WIPO Arbitration and Mediation Center
ADMINISTRATIVE PANEL DECISION
Lilly ICOS LLC v. Christina Poe
Case No. D2006-1155
1. The Parties
The complainant is Lilly ICOS LLC (“the complainant”), Wilmington, Delaware, United States of America, represented by Baker & Daniels, LLP, Indianapolis, Indiana, United States of America.
The respondent is Christina Poe (“the respondent”), Philadelphia, Mississippi, United States of America.
2. The Domain Name and Registrar
The disputed domain name <generic-viagra-cialis-cheap-best-price.info> is registered with Moniker Online Services, LLC (“Moniker” or the “Registrar”).
3. Procedural History
The Complaint was filed with the WIPO Arbitration and Mediation Center (the “Center”) on September 7, 2006. On September 8, 2006, the Center transmitted by e-mail to Moniker a request for Registrar verification of the domain name at issue. On September 12, 2006, Moniker transmitted by return e-mail to the Center its response that confirmed the respondent is the Registered Name Holder (“RNH”).1 Moniker also provided the RNH’s administrative, billing, and technical contact details.
The Center verified that the Complaint satisfied the formal requirements of the Uniform Domain Name Dispute Resolution Policy (the “Policy”), the Rules for Uniform Domain Name Dispute Resolution Policy (the “Rules”), and the WIPO Supplemental Rules for Uniform Domain Name Dispute Resolution Policy (the “Supplemental Rules”). In accordance with the Rules, paragraphs 2(a) and 4(a), the Center formally notified the Respondent of the Complaint, and the proceedings commenced on September 20, 2006. In accordance with the Rules, Paragraph 5(a), the due date for Response was October 10, 2006. The respondent did not submit any response. Accordingly, the Center notified the respondent’s default on October 13, 2006.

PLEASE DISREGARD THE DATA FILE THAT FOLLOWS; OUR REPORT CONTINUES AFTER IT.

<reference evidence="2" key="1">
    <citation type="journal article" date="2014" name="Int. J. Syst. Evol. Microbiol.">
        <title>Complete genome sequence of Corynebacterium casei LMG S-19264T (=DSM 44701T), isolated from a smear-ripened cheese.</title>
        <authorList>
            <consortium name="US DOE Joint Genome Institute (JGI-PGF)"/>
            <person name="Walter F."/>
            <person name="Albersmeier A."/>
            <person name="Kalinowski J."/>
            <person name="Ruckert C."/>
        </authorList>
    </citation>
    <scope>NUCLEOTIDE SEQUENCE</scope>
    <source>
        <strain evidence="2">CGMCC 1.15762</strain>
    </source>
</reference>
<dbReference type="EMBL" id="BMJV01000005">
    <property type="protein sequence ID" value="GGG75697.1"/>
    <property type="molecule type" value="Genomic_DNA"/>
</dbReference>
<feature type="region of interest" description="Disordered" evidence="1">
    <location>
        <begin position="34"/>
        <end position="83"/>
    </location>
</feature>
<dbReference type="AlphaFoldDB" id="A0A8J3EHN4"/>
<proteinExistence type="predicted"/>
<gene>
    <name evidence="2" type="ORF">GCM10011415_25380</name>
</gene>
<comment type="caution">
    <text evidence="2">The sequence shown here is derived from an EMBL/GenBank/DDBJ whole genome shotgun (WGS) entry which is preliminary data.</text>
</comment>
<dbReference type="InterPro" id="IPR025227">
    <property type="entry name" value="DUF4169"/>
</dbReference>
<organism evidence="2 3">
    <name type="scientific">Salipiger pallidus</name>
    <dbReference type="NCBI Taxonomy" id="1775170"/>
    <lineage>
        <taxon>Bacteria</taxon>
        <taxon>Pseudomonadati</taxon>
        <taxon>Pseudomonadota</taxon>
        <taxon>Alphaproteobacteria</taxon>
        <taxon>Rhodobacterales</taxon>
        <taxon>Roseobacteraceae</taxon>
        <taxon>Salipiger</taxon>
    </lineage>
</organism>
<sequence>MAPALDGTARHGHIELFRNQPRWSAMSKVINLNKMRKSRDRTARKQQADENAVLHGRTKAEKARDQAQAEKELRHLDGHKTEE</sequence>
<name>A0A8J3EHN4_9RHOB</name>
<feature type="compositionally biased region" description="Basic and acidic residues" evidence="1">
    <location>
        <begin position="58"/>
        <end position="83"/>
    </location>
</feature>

The Center appointed Craig Edward Stein as the sole panelist in this matter on November 29, 2006. The panel finds that it has been properly constituted and, therefore, has submitted the Statement of Acceptance and Declaration of Impartiality and Independence, as required by the Center to ensure compliance with the Rules, paragraph 7.
Because the respondent did not reply to any attempted communication, the panel reviewed whether the Center had discharged its responsibility in transmitting the Complaint to the respondent. The file shows that the Center sent the Complaint, via the Internet to the e-mail address and by courier to the physical address, listed in the WHOIS database. In addition, the Center attempted to transmit the Complaint via facsimile to the phone number that is listed in the WHOIS database for facsimile communications. All three modes of delivery were unsuccessful.
Because the Center utilized the three available means provided by the respondent when she registered the domain name in dispute, the panel is satisfied that the Center has discharged its responsibility “to employ reasonably available means calculated to achieve actual notice to [the] respondent”. See, Rules at paragraph 2(a).